Aphasia and stroke: recovering communication
Imagine going to sleep tonight and waking up in the morning in a foreign country, unable to speak the language or understand what is being said to you. A stranger hands you a pen and gestures for you to write your responses to her questions, but you can no more write the words then speak them. "I know, I know," is all that you can say. In your mind you feel panic. You know what you want to say, but have no way to communicate.
The scenario above may be similar to the experience of a person with aphasia following an acute stroke. Aphasia is an acquired communication disorder that impairs a person's ability to process or produce language.
Aphasia impairs the ability to speak and understand others. Most people with aphasia experience difficulty with reading and writing, but their intelligence is usually intact. So, like the person in a foreign country, the message may be in the brain, but without access to the words communication will fail -- or be limited to facial expressions and gestures.
Aphasia can result from brain tumors or trauma and occurs in about 25-40 percent of stroke survivors. Aphasia post-stroke is associated with damage to the left side of the brain, where most of the language functions are housed. A less common form of is primary progressive aphasia, which is associated with neurodegeneration and a gradual loss of language abilities. The inability to translate thoughts into verbal expression or fully understand what is being said can result in frustration for patients and their loved ones.
In the past, it was thought -- and taught -- that recovery from aphasia would occur in the first 6 months following a stroke, and expectation for language recovery beyond a year was thought to be limited. With advances in neurological imaging techniques, theories are evolving about neuroplasticity (the brain's capacity to create new pathways over a lifetime) and -- in the case of a brain damage from stroke -- for undamaged areas to take over for damaged areas. From aphasia research, we are learning that the recovery varies significantly among patients. Many patients experience some spontaneous recovery well after what is traditionally defined as the chronic phase of stroke. For these patients with chronic aphasia, successful aphasia treatment -- along with improving communication ability -- does influence both brain function and brain structure.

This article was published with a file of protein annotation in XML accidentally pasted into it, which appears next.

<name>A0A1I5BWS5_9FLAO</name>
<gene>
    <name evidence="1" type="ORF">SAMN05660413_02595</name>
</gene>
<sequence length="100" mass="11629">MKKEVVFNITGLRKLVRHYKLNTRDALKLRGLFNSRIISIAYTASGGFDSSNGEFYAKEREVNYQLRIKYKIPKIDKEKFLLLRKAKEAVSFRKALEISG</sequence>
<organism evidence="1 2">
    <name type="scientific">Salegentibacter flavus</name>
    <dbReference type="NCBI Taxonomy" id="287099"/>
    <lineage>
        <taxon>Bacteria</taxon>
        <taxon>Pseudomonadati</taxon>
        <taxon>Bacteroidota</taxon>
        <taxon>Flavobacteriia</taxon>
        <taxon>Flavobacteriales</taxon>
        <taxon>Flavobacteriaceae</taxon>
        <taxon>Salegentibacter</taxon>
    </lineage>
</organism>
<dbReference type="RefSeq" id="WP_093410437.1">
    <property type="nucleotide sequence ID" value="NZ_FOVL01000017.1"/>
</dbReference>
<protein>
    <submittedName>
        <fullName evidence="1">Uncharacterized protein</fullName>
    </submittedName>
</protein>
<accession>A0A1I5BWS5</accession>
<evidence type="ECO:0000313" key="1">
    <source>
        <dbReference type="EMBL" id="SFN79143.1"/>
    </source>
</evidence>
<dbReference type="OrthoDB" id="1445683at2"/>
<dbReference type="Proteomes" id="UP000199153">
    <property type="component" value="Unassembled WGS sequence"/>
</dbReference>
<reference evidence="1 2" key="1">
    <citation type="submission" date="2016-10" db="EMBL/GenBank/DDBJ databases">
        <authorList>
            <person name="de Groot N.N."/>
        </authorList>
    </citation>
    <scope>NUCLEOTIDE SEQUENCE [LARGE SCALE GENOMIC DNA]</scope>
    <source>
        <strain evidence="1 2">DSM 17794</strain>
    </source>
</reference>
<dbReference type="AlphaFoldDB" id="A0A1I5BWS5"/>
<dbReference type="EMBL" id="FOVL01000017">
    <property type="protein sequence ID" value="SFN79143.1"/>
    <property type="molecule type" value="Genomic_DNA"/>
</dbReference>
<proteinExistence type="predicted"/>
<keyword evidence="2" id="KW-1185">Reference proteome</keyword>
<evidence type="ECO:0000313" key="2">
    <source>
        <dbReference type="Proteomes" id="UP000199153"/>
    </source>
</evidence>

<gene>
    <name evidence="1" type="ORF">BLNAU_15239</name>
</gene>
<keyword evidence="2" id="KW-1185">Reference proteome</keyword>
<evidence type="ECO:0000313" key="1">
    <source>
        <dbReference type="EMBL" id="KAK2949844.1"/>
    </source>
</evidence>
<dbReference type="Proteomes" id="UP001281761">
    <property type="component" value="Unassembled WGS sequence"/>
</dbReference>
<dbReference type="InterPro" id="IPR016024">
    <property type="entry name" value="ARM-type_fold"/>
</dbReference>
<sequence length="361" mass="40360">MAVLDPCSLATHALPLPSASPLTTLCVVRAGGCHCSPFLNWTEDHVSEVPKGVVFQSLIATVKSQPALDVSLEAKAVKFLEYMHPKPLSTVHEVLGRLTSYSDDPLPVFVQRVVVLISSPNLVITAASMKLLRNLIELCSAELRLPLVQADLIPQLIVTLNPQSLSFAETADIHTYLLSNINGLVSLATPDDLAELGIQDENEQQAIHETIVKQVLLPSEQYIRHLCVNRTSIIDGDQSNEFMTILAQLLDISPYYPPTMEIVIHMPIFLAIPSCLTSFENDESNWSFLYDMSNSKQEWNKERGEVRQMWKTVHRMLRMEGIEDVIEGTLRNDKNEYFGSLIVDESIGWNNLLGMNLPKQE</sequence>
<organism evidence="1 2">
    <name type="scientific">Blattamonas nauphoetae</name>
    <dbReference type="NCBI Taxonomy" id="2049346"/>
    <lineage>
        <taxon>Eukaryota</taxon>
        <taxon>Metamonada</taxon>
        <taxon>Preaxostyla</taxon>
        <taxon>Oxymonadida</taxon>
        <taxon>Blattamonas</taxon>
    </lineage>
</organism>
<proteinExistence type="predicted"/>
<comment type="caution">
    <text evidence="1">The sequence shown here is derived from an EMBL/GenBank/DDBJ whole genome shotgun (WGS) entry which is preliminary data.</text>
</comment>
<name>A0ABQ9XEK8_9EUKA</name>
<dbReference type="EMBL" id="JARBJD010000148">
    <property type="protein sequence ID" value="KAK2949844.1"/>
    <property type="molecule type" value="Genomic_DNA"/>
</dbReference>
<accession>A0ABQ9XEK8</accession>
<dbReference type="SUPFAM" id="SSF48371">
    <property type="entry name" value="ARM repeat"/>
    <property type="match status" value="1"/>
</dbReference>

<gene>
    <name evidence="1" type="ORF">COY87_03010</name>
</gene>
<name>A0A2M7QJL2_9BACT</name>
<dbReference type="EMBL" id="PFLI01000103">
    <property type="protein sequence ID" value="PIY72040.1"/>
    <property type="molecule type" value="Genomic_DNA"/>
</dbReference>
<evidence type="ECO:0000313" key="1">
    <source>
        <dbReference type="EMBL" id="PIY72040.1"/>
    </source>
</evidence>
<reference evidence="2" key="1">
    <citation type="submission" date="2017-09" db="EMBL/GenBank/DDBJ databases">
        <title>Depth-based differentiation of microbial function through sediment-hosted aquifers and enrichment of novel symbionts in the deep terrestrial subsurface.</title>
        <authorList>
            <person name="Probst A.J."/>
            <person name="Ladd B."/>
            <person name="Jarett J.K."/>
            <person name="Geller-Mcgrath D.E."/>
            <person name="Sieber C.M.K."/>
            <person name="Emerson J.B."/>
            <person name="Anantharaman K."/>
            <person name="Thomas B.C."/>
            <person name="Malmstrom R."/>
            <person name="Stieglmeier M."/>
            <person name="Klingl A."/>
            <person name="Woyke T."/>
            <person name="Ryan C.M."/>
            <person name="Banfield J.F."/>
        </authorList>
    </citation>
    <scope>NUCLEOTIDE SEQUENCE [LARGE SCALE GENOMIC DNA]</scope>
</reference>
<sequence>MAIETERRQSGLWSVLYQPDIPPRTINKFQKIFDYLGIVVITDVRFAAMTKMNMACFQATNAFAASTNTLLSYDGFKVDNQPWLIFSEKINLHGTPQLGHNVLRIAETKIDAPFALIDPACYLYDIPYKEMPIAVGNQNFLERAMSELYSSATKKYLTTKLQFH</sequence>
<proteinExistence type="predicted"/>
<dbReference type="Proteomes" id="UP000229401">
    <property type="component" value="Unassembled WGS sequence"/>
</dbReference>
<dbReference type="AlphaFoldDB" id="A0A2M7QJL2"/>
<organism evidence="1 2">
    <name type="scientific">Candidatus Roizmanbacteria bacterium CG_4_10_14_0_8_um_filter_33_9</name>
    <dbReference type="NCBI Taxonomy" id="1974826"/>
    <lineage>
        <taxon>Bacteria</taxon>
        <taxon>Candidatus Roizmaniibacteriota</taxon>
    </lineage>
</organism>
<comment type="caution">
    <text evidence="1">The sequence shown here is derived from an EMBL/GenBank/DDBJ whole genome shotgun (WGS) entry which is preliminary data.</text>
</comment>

Further research in this area, including singing to stimulate undamaged areas of the brain, will hopefully guide speech-language pathologists in the selection of the best individual treatment approaches.
For more information:
•Stroke Connection, a free publication from American Heart Association, www.strokeassociation.org.
•National Aphasia Association, www.aphasia.org/index.html.
To locate a licensed speech-language pathologist visit www.asha.org/default.htm.
Mary Spremulli, MA, CCC-SLP, is a licensed speech-language pathologist and private practice owner. When her mother suffered a stroke in February of 2012, she chronicled her experiences on her blog: http://voiceaerobicsdvd.blogspot.com/2012/02/aphasia-is-now-unwelcome-visitor-to-my.html.